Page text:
When upgrading our Tobii 1750 last year we had to decide between buying an integrated eye tracker such as the T60 or a standalone unit like the X60. Whilst most of our web usability research at SimpleUsability is still carried out on a 17 inch 1024 x 768 display, we’ve increasingly needed to use larger HD displays for print and packaging research. So having a standalone unit which we sat infront of different screens seemed the best option.
The main drawback with the remote eye trackers is when the research participant moves the screen to their prefered distance (as they regularly do in sessions). Because the tracker is not physically attached to the screen, you need to take accurate measurements again so that the software knows where the tracker is in relation to the screen. Taking the measurements is easy – it’s just not conducive to relaxing the user at the begining of a session.
To get around this, we put together a setup that’s easy to unpack and run, without having to measure and the users can move things, and the facilitator can adjust the movements to ensure the screen and Tobii X60 are still aligned. The X60 sits on the monitor stand, so you are free to move the whole unit back and forth to meet the preference of the user. All of the kit goes in a flight case. Setting up just involves lifting the screen to maximum stand height and then placing the X60 underneath so that it’s flush with the bottom of the screen. Just for peace of mind, we use the angle finder iPhone app to make sure the X60 angle is set correctly.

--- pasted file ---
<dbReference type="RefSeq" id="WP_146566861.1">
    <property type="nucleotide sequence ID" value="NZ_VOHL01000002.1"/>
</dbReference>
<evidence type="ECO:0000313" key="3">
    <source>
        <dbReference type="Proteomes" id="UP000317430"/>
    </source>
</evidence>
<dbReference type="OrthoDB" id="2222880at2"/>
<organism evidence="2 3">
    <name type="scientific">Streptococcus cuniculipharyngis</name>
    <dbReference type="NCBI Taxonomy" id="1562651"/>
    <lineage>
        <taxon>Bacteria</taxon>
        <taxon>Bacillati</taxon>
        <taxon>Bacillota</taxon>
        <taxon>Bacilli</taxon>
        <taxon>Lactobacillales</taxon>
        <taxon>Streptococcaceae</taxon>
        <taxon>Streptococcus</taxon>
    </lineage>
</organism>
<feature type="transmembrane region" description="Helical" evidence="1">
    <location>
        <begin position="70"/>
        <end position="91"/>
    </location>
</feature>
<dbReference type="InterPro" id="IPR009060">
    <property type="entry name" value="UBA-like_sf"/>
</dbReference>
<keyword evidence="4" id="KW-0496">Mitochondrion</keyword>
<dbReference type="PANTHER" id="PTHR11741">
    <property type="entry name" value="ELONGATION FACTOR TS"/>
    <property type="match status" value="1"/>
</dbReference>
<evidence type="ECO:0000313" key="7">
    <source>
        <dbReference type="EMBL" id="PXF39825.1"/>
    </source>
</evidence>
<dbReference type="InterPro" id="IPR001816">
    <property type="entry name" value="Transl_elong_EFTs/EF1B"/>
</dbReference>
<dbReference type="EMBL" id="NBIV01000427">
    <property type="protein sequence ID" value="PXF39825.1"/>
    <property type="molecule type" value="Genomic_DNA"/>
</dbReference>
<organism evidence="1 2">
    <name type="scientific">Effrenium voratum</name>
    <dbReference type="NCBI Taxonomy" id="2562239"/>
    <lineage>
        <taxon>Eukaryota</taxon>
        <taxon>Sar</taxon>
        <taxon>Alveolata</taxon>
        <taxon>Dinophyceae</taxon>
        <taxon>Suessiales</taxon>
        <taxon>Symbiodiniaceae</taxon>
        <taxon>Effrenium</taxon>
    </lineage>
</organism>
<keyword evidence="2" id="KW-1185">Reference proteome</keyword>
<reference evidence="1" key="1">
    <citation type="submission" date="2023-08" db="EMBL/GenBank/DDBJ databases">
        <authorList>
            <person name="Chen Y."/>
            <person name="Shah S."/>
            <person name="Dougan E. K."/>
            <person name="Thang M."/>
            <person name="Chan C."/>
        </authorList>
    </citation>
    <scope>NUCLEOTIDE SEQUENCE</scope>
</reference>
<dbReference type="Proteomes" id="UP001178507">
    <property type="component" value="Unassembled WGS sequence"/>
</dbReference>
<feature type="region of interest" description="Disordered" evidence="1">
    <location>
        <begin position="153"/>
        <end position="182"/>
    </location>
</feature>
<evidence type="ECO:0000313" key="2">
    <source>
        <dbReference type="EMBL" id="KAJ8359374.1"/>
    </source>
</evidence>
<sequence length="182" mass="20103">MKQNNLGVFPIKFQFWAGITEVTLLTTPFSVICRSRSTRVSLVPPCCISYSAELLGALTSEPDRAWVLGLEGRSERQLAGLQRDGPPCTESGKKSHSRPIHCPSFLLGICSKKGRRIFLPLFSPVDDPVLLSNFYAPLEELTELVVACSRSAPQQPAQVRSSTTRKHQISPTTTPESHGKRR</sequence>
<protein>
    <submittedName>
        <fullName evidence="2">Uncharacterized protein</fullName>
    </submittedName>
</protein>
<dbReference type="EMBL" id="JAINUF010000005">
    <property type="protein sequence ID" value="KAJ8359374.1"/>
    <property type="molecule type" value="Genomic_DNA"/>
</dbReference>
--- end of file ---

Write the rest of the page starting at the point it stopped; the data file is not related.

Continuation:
We chose the Iyama P1705S 17 LCD Hard Glass Monitor with adjustable stand. Be careful when ordering, because you need to ensure you’re getting the one with the adjustable stand. The glass screen means we can easily clean off fingerprints and pen marks left by participants.
The only modification we made to the stand was to drill two holes to place two socket cap screws for the Tobii X60 to locate on. If you take the metal plate off the base of the stand, there’s room for nuts to hold the bolts in place. I think I spent 3 hours measuring, checking, re-measuring, drawing datum lines, measuring again etc…. then drilling two holes carefully with a pillar drill. Ideally, you want the bolt heads to be in a line parallel to the VESA plate/screen so that the Tobii X60 is central. If you do get it wrong, you can just take measurements to reflect any offset – but having it all central and lined up is best.
The other modification we’ve done is place black vinyl over the logos on both the screen and tracker and led light at the front of the screen, so that there’s no distractions to the user and no “we’re eye tracking you” label on the X60.
If you are planning to copy our setup with a larger monitor, you need to be aware of the angles/range of the tracker. Larger wide screens will mean that the X60 has to be further in front of the monitor to ensure it can track at the extremities of the screen.